Re: alien xeno-anthropologists (was: Abkhaz)
|From:||Caleb Hines <cph9fa@...>|
|Date:||Tuesday, August 10, 2004, 2:50|
Well, it would be the spelling that determines the lexical meaning of the
word, not the pronounciation. But I guess I see your point, in terms of the
definition of phoneme. Call it however many unwritten vowel phonemes you
want to, in which case, the last part should say that "The choice of a
particular silent placeholder consonant in no way determines the choice of a
particular unwritten vowel phoneme."
Also, I forgot to mention that digraphs, trigraphs, and quadrigraphs(?!) of
consonants may act as a single placeholder for a vowel phoneme:
'meat' - The consonant digraph 'ea' is a placeholder for /i/.
'beautiful' - The consonant trigraph 'eau' is a placeholder for /ju/.
'bordeaux' - The consonant quadrigraph 'eaux' is a placeholder for /o/.
And just to prove that the placeholders don't determine the choice phonetic
'through' - The quadrigraph 'ough' is a placeholder for /u/.
'thought' - The quadrigraph 'ough' is a placeholder for /a/ (at least in my
'though' - The quadrigraph 'ough' is a placeholder for /o/.
'trough' - The quadrigraph 'ough' is a placeholder for the diphthong /af/*.
'tough' - The quadrigraph 'ough' is a placeholder for the diphthong /Vf/*.
*(did I forget to mention that /f/ can also function as a vowel?)
Besides, if I'm the only one left, how's the poor alien going to know that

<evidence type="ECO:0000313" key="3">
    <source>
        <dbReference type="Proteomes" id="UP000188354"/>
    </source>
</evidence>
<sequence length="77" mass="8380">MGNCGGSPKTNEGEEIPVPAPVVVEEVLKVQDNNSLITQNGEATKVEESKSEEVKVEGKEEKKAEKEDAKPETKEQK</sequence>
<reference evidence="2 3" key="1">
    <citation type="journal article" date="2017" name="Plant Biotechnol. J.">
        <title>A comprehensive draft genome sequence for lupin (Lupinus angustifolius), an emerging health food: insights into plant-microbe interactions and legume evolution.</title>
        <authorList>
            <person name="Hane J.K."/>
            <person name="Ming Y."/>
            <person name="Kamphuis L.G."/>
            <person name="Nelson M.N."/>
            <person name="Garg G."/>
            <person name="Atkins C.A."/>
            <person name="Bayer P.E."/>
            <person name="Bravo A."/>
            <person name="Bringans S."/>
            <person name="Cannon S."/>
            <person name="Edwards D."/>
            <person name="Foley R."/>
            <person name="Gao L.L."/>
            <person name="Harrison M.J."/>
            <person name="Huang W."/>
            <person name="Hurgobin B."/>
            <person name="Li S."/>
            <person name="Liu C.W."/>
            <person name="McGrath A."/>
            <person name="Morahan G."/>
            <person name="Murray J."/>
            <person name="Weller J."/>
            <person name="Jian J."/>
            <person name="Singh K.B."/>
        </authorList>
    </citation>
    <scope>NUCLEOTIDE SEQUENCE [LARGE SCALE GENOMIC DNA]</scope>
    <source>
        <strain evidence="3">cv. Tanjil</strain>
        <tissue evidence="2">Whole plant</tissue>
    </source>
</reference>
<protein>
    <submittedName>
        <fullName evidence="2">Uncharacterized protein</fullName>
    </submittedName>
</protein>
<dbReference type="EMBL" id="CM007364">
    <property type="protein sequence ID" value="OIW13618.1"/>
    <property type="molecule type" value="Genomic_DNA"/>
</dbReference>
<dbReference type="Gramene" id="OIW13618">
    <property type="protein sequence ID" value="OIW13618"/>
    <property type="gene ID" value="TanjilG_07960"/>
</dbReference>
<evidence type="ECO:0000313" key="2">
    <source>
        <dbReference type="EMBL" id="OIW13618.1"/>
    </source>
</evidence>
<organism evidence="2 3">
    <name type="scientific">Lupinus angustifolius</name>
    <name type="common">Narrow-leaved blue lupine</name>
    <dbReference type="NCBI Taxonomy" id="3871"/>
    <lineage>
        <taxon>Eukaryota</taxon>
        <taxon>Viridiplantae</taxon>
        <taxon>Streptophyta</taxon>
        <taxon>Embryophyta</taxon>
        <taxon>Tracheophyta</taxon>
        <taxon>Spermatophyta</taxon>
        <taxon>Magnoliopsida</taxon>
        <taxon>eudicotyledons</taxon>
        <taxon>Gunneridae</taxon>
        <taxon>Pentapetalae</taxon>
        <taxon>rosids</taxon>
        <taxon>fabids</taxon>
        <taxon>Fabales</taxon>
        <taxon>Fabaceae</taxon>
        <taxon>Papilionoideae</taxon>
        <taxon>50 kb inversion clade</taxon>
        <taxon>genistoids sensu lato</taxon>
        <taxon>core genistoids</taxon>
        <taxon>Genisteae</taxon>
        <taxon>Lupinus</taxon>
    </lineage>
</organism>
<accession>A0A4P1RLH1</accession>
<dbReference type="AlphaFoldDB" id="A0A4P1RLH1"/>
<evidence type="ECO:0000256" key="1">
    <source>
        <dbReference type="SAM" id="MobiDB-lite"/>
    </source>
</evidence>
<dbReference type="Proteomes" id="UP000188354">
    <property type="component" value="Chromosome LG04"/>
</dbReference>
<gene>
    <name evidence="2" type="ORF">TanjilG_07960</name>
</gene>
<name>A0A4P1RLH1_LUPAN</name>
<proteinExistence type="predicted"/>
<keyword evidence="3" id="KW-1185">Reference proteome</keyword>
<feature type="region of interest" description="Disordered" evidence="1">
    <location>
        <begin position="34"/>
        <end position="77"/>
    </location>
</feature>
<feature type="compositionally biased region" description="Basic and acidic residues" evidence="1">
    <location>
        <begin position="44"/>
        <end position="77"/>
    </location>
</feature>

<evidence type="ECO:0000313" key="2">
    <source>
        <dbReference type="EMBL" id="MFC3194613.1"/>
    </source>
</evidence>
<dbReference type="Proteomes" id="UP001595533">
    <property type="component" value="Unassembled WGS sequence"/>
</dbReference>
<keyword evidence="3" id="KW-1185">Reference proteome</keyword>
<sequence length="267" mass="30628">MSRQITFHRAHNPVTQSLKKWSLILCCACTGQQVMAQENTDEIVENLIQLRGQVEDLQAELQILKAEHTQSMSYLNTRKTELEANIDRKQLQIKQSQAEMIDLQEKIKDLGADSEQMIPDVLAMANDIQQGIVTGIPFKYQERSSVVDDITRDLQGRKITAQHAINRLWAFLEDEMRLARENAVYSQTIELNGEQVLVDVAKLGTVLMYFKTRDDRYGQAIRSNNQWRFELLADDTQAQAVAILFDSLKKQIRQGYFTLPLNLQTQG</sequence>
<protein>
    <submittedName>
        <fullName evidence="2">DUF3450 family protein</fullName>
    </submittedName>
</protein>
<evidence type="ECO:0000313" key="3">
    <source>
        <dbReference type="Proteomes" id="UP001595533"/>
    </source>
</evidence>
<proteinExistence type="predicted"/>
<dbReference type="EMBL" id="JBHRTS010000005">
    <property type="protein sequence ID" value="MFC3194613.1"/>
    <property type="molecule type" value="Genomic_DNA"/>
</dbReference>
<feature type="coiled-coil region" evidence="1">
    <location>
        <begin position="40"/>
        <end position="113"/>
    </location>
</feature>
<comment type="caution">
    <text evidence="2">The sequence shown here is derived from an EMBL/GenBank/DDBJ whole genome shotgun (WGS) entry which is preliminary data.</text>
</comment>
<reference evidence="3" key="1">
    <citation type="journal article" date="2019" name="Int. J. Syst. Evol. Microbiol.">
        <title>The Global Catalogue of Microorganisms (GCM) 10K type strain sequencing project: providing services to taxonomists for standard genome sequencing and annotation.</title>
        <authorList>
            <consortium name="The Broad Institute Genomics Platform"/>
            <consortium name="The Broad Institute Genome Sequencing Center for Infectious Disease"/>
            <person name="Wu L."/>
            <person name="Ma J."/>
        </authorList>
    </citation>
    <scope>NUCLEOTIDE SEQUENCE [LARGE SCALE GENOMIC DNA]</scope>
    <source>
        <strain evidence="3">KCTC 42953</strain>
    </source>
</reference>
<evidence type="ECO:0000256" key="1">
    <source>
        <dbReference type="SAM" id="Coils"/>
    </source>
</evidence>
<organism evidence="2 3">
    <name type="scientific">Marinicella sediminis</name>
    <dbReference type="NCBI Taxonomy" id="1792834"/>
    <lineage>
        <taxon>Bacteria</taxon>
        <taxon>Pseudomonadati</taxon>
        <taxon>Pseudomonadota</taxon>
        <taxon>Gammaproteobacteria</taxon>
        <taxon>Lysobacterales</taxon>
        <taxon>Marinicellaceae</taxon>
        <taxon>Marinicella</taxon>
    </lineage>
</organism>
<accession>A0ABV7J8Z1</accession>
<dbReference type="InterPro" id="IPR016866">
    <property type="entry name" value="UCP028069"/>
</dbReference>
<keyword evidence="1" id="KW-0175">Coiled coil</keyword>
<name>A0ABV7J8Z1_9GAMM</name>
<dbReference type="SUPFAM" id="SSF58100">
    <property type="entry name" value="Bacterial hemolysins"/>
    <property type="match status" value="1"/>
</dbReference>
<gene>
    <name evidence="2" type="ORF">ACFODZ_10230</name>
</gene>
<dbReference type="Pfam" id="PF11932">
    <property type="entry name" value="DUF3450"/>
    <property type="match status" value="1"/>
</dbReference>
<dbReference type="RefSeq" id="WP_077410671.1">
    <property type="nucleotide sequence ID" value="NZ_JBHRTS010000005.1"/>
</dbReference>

"Just because you _aliens_ define a phoneme as such-and-such doesn't mean
that that's how it was done here on good ol' Earth!" :-p
--- In email@example.com, Philip Newton <philip.newton@G...> wrote:
> On Sun, 8 Aug 2004 15:23:55 -0500, Caleb Hines <cph9fa@a...> wrote:
> > English only has one vowel,
> I take this to mean "English has only one vowel phoneme"
> > but it has many phonetic realizations. This
> > vowel is never written in the text, but the consonants a, e, i, o, u,and
> > sometimes y are silent and act as placeholders for this vowel.
> This is trivially false, as "bat", "bet", "bit", "bot", and "but" have
> the same structure: C1 "b", silent placeholder consonant, C2 "t".
> If realisation is conditioned only on the environment and there is
> only one vowel phoneme, all those words must mean the same thing.
> However, they don't.
> If the various written words represent syllables with different vowel
> phones, and the words have different meanings, then the phones must
> represent distinct phonemes, which contradicts the initial information
> that there is but one phoneme.
> > Under no
> > condition is the choice of a placeholder consonant at all related to the
> > choice of phonetic representation for the unwritten vowel. Indeed, the
> > choice of phonetic realization often changes from one dialect toanother.
> I think I can see where this is coming from, but you'd still have a
> job to convince the poor alien that there's only one phonemic vowel.
> However, it might work if you change the claim to something like this:
> English has only one phonemic vowel. Since there is only one vowel, it
> is not necessary to write it.
> However, English has a large number of consonant phonemes, most of
> which are represented by digraphs, trigraphs, or more. The presence of
> various consonantal phonemes causes the one vowel to take on a large
> number of phonetic realisations.
> For example, the words "bat, bet, bit, bot, but" all end in /t/ but
> the they have different initial consonants, which I will represent as
> /ba/, /be/, /bi/, /bo/, /bu/ and which condition a different phonetic
> realisation of the vowel between the initial and final consonant.
> Philip Newton <philip.newton@g...>